Original publication:
Min Fan, Anna-Janina Stephan, Karl Emmert-Fees, Annette Peters, Michael Laxy: Health and economic impact of improved glucose, blood pressure and lipid control among German adults with type 2 diabetes: a Modeling Study. Diabetologia 2023.


Scientific Contact:
Prof. Dr. Michael Laxy
Assistant Professorship of Public Health and Prevention
Georg-Brauchle-Ring 60/62
80992 München
phone: +49 (0)89 289 24977
e-mail: michael.laxy(at)


Min Fan
Assistant Professorship of Public Health and Prevention
Georg-Brauchle-Ring 60/62
80992 München
phone: +49 (0)89 289 24982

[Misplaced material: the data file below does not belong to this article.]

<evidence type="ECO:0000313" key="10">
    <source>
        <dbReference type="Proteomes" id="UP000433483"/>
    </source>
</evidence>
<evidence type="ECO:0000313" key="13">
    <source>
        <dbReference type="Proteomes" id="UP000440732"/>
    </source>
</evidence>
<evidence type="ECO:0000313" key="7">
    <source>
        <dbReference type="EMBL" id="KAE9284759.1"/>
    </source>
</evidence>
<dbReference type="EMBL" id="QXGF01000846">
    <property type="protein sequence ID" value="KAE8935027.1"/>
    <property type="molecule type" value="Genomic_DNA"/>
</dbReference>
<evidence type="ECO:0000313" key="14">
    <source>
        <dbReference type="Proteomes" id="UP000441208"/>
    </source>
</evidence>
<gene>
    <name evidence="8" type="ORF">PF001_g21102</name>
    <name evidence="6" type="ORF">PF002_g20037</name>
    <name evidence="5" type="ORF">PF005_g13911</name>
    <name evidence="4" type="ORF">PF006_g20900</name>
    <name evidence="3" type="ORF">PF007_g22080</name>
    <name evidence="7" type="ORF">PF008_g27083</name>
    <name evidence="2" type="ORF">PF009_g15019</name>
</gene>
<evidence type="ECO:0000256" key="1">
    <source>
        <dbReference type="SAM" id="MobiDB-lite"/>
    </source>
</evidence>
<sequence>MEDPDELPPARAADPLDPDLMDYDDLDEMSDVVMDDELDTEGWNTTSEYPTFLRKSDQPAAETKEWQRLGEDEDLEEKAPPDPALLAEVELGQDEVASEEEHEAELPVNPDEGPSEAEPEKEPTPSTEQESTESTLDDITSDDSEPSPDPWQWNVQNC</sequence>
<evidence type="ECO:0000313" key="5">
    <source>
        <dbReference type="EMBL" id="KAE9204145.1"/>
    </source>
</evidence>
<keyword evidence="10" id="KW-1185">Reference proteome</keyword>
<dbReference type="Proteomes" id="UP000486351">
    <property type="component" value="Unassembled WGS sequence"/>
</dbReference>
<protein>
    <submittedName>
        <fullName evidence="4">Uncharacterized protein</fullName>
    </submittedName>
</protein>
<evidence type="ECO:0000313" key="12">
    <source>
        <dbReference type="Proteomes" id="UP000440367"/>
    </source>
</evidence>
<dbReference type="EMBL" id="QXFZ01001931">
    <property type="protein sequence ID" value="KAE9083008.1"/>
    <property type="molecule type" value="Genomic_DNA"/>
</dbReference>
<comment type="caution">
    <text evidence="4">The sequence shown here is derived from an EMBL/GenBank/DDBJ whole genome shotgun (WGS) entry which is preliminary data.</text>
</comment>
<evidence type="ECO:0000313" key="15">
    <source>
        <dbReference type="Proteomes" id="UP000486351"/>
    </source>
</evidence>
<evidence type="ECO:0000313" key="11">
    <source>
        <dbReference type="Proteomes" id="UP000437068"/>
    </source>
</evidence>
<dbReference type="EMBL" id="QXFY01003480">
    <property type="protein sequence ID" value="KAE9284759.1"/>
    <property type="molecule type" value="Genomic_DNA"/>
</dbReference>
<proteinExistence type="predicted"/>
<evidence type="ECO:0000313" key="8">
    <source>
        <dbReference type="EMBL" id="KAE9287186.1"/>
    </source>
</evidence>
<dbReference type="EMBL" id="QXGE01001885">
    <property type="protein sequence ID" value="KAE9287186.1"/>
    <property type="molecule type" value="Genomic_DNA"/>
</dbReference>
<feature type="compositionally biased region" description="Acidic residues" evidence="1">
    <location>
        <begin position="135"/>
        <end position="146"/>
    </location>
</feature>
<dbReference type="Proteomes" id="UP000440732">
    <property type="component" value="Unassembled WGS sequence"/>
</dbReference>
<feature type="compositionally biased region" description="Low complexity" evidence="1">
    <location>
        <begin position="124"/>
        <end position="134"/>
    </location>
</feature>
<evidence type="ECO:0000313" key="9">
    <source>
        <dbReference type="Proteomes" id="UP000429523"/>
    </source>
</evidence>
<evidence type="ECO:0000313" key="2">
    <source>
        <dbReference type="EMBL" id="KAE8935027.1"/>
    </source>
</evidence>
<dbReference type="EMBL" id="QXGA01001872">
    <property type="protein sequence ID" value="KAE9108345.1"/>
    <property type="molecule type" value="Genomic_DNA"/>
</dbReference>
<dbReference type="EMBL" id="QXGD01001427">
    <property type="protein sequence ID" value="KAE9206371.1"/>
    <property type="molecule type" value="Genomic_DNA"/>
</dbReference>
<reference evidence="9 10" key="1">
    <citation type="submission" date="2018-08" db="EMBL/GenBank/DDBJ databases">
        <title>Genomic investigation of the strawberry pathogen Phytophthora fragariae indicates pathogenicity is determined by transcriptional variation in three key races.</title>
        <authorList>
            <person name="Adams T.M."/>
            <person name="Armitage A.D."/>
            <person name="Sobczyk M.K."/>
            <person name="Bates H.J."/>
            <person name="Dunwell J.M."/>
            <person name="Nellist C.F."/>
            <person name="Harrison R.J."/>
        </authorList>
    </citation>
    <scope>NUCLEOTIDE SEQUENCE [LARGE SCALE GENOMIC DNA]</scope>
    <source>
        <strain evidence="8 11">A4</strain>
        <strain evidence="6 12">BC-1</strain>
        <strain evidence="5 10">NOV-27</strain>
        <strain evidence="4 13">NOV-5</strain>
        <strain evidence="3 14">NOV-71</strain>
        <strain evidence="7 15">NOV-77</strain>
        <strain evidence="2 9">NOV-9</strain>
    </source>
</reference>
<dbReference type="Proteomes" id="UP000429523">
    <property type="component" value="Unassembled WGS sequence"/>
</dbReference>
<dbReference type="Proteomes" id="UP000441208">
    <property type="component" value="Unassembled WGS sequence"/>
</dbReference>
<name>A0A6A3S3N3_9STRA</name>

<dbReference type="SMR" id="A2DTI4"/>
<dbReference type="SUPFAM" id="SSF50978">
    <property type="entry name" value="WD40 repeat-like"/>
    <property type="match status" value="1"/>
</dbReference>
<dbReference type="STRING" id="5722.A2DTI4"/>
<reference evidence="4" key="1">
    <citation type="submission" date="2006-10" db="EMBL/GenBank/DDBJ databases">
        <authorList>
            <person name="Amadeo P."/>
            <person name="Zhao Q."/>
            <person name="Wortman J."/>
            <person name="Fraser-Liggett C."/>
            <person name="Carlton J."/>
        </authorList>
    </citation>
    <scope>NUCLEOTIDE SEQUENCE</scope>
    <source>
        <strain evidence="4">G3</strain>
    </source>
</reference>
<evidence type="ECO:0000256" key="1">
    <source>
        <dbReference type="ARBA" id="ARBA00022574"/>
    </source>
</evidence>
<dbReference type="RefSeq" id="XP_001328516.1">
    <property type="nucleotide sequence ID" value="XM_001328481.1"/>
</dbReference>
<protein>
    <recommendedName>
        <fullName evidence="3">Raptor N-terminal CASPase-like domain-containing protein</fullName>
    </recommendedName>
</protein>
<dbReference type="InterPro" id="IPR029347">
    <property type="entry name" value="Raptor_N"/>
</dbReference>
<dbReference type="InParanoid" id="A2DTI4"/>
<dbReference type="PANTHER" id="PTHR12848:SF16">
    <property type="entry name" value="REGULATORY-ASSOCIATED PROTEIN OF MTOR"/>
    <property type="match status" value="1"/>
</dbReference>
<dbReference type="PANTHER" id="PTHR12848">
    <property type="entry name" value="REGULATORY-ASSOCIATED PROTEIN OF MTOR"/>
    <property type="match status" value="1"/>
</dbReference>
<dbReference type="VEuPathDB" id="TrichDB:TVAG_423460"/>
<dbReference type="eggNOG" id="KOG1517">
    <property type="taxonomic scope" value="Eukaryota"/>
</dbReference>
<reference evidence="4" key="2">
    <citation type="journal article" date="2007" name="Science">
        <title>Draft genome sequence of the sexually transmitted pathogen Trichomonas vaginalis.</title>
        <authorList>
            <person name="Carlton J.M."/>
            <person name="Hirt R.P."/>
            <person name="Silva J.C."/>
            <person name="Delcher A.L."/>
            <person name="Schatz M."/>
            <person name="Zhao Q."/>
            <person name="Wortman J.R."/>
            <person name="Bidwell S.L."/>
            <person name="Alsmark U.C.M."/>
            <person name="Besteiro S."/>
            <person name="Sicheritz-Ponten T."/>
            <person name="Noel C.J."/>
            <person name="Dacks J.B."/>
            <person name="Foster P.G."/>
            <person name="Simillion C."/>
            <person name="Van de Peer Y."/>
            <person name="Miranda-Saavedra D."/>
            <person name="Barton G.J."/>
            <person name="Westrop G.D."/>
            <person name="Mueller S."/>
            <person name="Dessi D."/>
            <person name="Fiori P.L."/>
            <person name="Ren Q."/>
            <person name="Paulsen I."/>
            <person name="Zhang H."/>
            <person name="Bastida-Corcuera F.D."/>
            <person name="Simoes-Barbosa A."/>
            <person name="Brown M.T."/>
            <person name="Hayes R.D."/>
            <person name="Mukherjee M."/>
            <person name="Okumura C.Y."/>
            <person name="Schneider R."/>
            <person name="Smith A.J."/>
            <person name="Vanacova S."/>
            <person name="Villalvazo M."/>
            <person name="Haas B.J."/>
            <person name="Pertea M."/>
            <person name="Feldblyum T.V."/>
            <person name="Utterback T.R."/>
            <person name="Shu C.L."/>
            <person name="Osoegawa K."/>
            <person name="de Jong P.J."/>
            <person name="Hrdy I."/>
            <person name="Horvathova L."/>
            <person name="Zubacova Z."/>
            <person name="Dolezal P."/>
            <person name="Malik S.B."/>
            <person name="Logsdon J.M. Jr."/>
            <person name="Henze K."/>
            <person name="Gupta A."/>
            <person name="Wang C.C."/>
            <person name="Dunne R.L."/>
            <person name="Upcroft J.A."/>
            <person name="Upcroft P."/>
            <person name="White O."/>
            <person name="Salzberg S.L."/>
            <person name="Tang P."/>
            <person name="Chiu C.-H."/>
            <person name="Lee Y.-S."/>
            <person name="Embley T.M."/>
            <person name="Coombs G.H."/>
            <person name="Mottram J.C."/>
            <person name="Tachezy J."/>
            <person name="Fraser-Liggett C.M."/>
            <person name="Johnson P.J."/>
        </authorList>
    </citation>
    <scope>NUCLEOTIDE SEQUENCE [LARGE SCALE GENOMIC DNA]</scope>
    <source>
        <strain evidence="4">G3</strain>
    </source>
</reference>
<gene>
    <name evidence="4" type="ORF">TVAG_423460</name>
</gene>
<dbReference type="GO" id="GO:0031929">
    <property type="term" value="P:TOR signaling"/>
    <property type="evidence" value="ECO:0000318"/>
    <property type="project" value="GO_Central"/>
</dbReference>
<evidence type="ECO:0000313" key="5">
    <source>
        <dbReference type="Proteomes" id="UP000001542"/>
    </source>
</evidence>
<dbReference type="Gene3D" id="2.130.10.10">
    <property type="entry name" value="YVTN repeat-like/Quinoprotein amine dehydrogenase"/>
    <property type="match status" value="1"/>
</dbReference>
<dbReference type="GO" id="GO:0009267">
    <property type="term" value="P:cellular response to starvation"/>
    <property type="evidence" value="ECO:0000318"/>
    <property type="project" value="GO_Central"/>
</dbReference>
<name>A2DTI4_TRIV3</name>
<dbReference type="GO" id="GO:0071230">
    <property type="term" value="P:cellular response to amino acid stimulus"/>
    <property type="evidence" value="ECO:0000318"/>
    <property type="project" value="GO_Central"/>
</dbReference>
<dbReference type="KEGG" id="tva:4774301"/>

The German Center for Diabetes Research (DZD) is a national association that brings together experts in the field of diabetes research and combines basic research, translational research, epidemiology and clinical applications. The aim is to develop novel strategies for personalized prevention and treatment of diabetes. Members are Helmholtz Munich – German Research Center for Environmental Health, the German Diabetes Center in Düsseldorf, the German Institute of Human Nutrition in Potsdam-Rehbrücke, the Paul Langerhans Institute Dresden of Helmholtz Munich at the University Medical Center Carl Gustav Carus of the TU Dresden and the Institute for Diabetes Research and Metabolic Diseases of Helmholtz Munich at the Eberhard-Karls-University of Tuebingen together with associated partners at the Universities in Heidelberg, Cologne, Leipzig, Lübeck and Munich.